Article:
Run For Cover

Snow-shred history is littered with strong female snowboarders—riders who didn’t seem bound by the same gender rules as everyone else, ones like Shannon Dunn, Barrett Christy, and Nicola Thost, who you were sure could do anything they set their minds to. But never have so many women been ripping so hard all at once.

What happened? Well, all the up-and-coming girls might’ve put their heads together and decided to turn up the heat, but I think it’s more like how a giant flock of birds suddenly hooks right without any overt communication between members—only instead of turning right, this flock turned the direction of totally going off. Keep an eye out for Erin Comstock and Alexis Waite’s stylish street-rail riding, Priscilla Levac and Amber Stackhouse’s smooth domination of the park domain, Torah Bright’s explosiveness, and Kjersti Buaas’ continual slaughter of the halfpipe.

Alexis Waite

Age: 21

Lives: I’m in transition but spent the last three seasons in Truckee, California.

Roots: Seattle, Washington

What would your ideal snowboard career be like?

I want to be well respected by everyone in the industry for my riding ability. I want to film and have a full part with one of the A-grade film companies—shooting {photos} goes with this, and I want to do this as much as I can. I want to be a role model for young snowboarders and generally regarded as a good person. Contests aren’t as important to me, but I’d love to win a big one soon.

Have you noticed a changing of the guard recently as far as women’s snowboarding goes?

There’s a huge changing of the guard going on right now. Women’s riding has collectively progressed so much in the last year—before, we’d only have one new breakthrough rider per year or so. I think girls are suddenly stepping it up because we’re tired of being left behind in the men’s field and not being invited to go build jumps, hit street rails, or film with the guys. Women are going to need constant progression now to keep their positions in the snowboarding world.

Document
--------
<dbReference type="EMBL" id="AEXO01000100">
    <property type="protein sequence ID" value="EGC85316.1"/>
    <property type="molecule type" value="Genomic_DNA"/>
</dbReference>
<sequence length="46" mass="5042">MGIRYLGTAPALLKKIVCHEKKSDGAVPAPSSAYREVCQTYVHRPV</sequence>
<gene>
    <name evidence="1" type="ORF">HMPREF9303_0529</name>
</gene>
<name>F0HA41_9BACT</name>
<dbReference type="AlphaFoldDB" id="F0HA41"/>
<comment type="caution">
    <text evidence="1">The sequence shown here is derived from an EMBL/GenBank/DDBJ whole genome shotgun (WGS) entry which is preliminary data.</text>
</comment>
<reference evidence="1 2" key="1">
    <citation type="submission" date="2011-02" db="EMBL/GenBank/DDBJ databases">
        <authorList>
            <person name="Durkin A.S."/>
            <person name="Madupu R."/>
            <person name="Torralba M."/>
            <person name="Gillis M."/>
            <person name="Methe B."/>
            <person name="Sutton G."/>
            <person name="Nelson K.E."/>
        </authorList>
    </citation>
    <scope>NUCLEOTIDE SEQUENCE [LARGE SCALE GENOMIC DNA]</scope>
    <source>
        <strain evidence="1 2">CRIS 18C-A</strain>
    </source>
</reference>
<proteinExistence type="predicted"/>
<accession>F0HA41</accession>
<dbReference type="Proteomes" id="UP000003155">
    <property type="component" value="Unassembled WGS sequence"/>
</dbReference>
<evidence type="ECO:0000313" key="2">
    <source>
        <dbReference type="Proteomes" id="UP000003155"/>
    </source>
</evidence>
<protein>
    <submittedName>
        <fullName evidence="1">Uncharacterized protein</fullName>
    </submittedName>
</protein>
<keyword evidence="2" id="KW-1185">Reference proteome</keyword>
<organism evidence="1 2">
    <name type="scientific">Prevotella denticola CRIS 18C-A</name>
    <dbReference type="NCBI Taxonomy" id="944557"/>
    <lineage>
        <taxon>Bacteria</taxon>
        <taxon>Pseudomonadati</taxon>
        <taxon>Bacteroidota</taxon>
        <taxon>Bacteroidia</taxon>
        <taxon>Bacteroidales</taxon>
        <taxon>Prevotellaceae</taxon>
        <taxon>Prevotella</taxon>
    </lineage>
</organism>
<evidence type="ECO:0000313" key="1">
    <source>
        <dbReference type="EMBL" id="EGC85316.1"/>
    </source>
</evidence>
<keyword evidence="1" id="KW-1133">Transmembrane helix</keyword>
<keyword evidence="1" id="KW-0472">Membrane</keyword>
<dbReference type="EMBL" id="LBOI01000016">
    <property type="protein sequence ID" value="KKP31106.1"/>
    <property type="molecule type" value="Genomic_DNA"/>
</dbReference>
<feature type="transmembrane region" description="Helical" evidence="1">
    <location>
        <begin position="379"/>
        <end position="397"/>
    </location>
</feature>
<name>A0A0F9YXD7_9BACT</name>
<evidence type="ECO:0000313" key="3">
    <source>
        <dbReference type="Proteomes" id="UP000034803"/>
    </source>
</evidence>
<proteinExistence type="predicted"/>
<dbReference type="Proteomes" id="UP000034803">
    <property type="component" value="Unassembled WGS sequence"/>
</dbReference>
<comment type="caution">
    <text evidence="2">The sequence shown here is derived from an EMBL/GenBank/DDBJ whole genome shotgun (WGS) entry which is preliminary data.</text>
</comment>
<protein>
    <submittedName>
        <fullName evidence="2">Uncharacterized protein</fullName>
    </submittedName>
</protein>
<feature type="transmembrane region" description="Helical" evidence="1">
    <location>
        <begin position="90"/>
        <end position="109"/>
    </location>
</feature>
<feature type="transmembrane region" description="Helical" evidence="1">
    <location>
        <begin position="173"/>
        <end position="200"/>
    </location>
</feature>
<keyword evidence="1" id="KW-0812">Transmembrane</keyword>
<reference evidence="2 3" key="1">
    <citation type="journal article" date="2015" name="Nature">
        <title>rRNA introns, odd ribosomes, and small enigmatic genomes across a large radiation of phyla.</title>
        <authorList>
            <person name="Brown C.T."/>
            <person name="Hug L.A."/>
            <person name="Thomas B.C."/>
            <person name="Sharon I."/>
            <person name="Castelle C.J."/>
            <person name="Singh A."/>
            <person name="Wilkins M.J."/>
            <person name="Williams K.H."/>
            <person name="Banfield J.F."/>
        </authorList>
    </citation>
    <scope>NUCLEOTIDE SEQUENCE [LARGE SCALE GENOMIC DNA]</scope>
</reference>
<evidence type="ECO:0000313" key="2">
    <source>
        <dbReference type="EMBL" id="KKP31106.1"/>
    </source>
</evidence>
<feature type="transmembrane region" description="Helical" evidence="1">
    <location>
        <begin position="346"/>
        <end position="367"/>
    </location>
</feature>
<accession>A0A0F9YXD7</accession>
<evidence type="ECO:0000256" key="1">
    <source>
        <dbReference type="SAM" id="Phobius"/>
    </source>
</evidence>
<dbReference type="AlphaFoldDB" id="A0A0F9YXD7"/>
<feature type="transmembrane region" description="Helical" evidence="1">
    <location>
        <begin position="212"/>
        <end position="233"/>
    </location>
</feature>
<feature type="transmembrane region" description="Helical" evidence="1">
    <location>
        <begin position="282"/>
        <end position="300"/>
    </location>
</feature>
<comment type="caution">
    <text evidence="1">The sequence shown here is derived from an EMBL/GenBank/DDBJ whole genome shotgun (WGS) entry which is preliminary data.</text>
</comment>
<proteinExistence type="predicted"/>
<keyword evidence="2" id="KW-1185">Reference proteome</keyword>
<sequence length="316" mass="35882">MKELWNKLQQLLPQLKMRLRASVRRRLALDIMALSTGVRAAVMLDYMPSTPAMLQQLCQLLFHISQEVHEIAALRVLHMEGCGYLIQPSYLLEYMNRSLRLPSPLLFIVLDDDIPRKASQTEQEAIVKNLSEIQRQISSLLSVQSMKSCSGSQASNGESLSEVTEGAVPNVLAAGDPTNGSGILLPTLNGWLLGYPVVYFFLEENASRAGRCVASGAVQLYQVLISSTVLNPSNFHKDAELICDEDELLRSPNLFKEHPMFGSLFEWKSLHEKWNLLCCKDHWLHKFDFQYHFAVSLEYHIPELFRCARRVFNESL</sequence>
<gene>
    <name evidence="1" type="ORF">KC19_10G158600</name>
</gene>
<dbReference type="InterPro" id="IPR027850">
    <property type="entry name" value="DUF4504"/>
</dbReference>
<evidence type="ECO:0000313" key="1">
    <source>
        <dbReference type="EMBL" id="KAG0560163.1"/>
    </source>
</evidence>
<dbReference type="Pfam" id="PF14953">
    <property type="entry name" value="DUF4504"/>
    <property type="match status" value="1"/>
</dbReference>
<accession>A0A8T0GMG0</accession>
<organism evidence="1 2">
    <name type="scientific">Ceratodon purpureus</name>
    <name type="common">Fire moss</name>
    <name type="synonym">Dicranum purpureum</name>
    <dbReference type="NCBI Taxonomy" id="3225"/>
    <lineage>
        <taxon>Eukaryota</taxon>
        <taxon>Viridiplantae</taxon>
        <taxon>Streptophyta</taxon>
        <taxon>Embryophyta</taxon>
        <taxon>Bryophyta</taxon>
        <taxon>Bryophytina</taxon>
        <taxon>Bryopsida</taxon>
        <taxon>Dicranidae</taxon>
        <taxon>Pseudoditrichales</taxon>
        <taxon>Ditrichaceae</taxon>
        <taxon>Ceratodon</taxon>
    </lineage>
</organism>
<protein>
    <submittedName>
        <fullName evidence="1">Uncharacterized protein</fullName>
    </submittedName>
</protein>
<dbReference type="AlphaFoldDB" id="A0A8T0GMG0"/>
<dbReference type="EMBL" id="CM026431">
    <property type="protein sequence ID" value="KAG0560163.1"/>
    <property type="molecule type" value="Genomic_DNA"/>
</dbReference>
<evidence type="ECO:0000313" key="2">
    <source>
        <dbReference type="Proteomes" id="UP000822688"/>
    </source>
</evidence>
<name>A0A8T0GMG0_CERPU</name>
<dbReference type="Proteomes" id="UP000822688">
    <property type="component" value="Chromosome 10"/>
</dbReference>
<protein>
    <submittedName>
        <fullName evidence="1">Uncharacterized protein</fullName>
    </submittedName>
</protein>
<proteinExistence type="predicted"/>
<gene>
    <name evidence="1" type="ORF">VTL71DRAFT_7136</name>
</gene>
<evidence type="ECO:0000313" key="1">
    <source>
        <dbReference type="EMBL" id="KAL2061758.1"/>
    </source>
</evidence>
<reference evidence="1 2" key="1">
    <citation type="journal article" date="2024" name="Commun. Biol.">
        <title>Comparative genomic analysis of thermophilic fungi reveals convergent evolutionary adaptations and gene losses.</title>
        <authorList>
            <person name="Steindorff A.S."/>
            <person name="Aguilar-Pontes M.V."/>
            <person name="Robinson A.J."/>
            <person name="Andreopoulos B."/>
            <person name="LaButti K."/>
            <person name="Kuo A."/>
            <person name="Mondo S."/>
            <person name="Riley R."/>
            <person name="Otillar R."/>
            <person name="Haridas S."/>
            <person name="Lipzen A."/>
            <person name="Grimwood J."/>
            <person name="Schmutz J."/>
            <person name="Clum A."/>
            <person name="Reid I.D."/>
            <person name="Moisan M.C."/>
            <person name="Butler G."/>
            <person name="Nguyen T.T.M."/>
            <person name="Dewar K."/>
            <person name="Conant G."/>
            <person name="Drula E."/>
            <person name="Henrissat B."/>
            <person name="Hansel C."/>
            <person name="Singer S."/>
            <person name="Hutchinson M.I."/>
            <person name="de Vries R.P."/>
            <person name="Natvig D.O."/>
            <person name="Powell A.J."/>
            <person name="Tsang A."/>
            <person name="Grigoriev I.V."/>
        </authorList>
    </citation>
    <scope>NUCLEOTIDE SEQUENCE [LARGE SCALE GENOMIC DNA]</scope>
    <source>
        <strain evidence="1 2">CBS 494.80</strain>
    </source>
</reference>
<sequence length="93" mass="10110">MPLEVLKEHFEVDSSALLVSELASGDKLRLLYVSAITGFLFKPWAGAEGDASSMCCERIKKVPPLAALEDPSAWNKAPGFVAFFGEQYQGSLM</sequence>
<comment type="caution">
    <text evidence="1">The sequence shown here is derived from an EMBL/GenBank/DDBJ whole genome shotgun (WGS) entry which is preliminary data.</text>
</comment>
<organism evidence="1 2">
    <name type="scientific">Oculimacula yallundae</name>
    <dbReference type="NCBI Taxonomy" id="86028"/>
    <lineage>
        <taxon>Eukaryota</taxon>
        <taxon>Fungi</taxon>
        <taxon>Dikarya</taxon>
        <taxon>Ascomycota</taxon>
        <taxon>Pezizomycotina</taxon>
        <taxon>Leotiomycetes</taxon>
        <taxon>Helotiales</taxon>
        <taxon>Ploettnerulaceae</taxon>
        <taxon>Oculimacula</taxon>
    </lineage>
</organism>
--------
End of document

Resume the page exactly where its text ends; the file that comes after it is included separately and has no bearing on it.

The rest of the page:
Amber Stackhouse

Age: 23

Lives: Portland, Oregon

Roots: Maine

How important is riding with guys as opposed to girls in pushing your snowboarding?

I’d say that I’m pushed equally riding with guys and girls. The difference is that girls are usually moving along at a parallel pace—we take similar steps and all push each other—and with guys, the skill level is usually higher, so I’m pushed by the idea of trying to catch up.

Which women riders are you impressed with these days?

I’m always impressed by women snowboarders—especially ones who can charge with style. Some names that come to mind are Kjersti Buaas, Pauline Richon, and Janna Meyen. I was also super impressed by Gretchen Bleiler this past season.

Erin Comstock

Age: 25

Lives: Salt Lake City, Utah

Roots: Incline Village, Nevada

What’s up with women’s riding right now?

I’ve seen a definite progression in style—the same tricks are being done, it’s just off of bigger stuff with more steez.

Do you like riding with guys or girls better?

I grew up riding with my guy friends, and I definitely saw myself progress—but when I ride with girls, I see myself learning new tricks. There’re days when I progress a lot more riding with a certain sex.

Priscilla Levac

Age: 23

Home: Whistler, B.C.

Roots: Quebec, Canada

What kind of rider are you?

Totally freestyle!

Who are you impressed with right now in women’s riding?

Janna Meyen—as always.

Torah Bright

Age: 16

Home: Salt Lake City, Utah

Roots: Cooma, Australia

What would your ideal snowboard career be like?

Frolicking in the wilderness will do me just fine.

Do you like riding with guys or girls better?